Even after several years, Zeb & Haniya's take on Wahid Qasemi’s (Vaheed Kaacemy; Persian) Bibi Sanam on Coke Studio is still ringing in our ears. Produced by maestro Rohail Hyatt, the song went on to become one of the most famous releases on the music platform. The original, however, had a different tune and harmony altogether. The magnificent Afghani folk number is sung in a Dari style by Wahid. The vocals of both the artists are unparalleled given their unique style.
Whereas the Zeb & Haniya version starts with a beautiful Rubab played by Sadiq Sameer, whereas in the original, we hear some dramatic guitar playing followed the Rubab. The song then accentuates with eccentric drums, courtesy of Pinto, while Zoe, Sanam and Saba can be seen as the backing vocalists in the song.
The duo really turned it into a soulful and poignant rendition after giving it a totally innovative and novel touch. The song marks a modern-day rhythm that embarks its cultural history, linguistics and subtlety while adding more instrumentation and dimensions.
However, actor Osman Khalid Butt took to Twitter to reveal how he had just come across another rendition of Bibi Sanam by Indian composers.
And rest assured, no one was pleased with it. Now, Zeb is addressing the criticism on Bollywood's version of her 2010 hit. Penning for the Indian publication, The Scroll, the celebrated singer wrote, "From the moment my cousin Haniya and I released our version of Bibi Sanam on Coke Studio, it resonated with people from Kabul to Kolkata and beyond, becoming one of our most-loved and celebrated numbers. Its success spawned many other versions on YouTube and it was a delight to see and hear people from all over the world engaging with the song with so much love."
The singer went on to add that she recently listened to the Bollywood version of it. "Two days ago, I came across a recently uploaded Bibi Sanam video from a Bollywood film. The film was completed a few years ago, but I hadn’t heard of or seen it. I was eager to see what space had been carved out for this beautiful folk classic by the multi-billion dollar industry we all follow and participate in so actively."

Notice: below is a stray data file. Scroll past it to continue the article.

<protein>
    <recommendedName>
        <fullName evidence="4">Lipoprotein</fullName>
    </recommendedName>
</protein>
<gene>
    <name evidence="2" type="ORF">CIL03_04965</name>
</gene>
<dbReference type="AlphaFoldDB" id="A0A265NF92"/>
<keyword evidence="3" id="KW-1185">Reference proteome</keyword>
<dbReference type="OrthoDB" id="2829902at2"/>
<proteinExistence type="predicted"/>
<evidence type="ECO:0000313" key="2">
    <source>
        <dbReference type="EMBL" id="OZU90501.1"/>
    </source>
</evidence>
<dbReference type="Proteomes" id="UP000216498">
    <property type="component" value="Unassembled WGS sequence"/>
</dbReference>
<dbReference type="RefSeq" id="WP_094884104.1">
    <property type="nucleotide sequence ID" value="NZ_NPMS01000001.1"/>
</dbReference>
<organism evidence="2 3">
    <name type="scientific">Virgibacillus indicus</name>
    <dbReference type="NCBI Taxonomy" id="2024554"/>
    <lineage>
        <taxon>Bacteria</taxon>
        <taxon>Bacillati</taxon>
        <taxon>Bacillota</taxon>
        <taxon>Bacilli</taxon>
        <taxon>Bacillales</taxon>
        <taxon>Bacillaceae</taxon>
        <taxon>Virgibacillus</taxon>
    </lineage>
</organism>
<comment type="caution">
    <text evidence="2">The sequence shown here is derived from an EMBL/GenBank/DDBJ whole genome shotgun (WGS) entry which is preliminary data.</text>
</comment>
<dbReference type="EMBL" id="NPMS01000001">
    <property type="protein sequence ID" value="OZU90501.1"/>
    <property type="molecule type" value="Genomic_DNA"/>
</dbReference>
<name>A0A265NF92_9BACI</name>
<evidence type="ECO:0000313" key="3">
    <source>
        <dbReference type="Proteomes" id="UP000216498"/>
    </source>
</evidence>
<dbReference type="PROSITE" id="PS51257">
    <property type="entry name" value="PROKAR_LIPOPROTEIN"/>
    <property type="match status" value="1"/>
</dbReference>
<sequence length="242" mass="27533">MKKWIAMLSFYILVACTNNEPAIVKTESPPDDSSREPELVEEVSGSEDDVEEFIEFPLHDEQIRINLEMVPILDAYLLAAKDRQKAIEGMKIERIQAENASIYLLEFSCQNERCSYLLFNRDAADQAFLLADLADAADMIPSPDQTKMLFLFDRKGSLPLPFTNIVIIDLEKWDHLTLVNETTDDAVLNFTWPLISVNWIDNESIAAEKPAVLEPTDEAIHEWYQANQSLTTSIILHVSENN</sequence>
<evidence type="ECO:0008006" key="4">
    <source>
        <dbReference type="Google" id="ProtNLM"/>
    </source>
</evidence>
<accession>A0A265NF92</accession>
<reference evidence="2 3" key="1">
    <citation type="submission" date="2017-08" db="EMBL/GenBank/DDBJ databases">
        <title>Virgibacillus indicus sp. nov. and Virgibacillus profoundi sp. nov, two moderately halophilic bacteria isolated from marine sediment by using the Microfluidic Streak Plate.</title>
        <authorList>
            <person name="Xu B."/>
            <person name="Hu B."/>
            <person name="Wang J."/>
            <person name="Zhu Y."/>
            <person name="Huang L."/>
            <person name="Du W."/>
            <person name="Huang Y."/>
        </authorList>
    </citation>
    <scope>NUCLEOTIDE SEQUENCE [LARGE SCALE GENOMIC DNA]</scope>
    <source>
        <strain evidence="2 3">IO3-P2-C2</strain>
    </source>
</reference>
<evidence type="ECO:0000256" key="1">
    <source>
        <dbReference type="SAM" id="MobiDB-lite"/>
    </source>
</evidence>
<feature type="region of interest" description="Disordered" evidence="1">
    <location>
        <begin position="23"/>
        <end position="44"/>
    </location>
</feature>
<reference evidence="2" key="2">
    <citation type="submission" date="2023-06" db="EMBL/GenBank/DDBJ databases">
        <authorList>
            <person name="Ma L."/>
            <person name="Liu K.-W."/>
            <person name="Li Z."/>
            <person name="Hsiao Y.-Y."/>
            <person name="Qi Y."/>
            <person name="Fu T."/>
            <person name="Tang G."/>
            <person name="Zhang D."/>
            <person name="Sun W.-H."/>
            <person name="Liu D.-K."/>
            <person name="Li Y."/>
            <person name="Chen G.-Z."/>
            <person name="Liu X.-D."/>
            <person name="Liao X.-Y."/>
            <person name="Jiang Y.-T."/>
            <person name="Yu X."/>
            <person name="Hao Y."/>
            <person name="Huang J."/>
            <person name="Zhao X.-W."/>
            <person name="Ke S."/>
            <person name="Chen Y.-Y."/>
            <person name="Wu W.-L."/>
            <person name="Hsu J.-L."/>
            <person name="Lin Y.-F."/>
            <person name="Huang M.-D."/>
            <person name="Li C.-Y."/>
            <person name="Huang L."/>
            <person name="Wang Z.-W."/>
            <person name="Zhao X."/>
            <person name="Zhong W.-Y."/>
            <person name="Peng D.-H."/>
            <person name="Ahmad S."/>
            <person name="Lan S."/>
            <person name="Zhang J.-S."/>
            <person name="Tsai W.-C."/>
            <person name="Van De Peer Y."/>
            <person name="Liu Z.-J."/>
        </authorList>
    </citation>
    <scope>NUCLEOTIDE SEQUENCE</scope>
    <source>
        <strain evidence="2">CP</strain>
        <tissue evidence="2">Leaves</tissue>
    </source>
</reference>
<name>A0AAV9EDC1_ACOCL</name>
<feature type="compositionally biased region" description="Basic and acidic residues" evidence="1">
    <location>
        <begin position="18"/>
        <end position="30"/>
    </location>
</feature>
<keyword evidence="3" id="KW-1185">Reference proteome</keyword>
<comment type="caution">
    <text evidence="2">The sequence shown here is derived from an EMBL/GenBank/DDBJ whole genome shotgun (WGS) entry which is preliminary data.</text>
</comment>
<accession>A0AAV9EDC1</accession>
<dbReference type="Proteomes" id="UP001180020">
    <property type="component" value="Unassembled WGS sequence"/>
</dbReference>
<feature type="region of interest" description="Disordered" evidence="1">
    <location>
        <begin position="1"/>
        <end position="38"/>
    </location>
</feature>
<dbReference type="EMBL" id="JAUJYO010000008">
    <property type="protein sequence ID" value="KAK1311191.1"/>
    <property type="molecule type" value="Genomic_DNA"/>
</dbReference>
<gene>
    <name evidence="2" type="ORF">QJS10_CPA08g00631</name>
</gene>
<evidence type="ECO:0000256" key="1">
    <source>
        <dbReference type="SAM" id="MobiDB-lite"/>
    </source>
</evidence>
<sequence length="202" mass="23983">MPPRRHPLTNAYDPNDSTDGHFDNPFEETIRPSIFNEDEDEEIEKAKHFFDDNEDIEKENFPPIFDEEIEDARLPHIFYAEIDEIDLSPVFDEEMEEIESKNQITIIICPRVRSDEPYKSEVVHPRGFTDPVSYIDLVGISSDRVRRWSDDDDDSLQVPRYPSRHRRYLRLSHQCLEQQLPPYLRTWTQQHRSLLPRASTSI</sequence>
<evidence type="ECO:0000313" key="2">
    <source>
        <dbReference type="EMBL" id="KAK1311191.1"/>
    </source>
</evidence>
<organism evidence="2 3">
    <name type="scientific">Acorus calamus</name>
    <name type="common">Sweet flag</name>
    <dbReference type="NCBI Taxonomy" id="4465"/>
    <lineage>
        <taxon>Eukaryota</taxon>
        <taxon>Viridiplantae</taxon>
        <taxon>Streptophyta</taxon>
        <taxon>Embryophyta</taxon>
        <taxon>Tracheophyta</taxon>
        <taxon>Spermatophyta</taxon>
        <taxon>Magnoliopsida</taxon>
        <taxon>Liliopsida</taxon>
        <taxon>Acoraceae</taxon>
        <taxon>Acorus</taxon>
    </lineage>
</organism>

Continuing, she wrote, "The names attached to the project heightened my excitement. Usha Uthup, whose beautiful spirit and voice has inspired me since childhood, and Richa Chadha, an actor I respect as someone who stood up against objectification of women on the silver screen."
Alas, she was left rather disappointed.
"When I finally heard the song, I was unsettled, disappointed by its re-imagining. I could not find Richa’s spirit or Usha’s voice in the song, neither could I find the soul of Qandahar, Tajqurghan, Kabul jaan, or Sisstaan — all the places the song has referenced," she said.
"Instead, the song was forcibly put in a place it was never meant for. I must admit it deeply disturbed me to see a cover of our loving tribute/rendition juxtaposed against the general ongoings of a forgettable Bollywood item song. What was infused into the innocence, the freshness and sweetness of Sistaan is unwanted aggressive sexuality. Sadly, it felt perhaps for the first time a version has compromised the beauty of an ancient poetic, musical and spiritual tradition."
Zeb added how "the latest Bollywood version depicting gyrating women dancing around poles raises a stream of uncomfortable questions for her."
"Bibi Sanam has always possessed a mesmerising quality, magic kept alive for centuries, by artists and audiences, meshed with their personal memory, experience and history. For me the Bollywood version is a disservice to the song’s meaning and the culture it comes from," she concluded.
Have something to add to the story? Share it in the comments below.
Comments are moderated and generally will be posted if they are on-topic and not abusive.
For more information, please see our Comments FAQ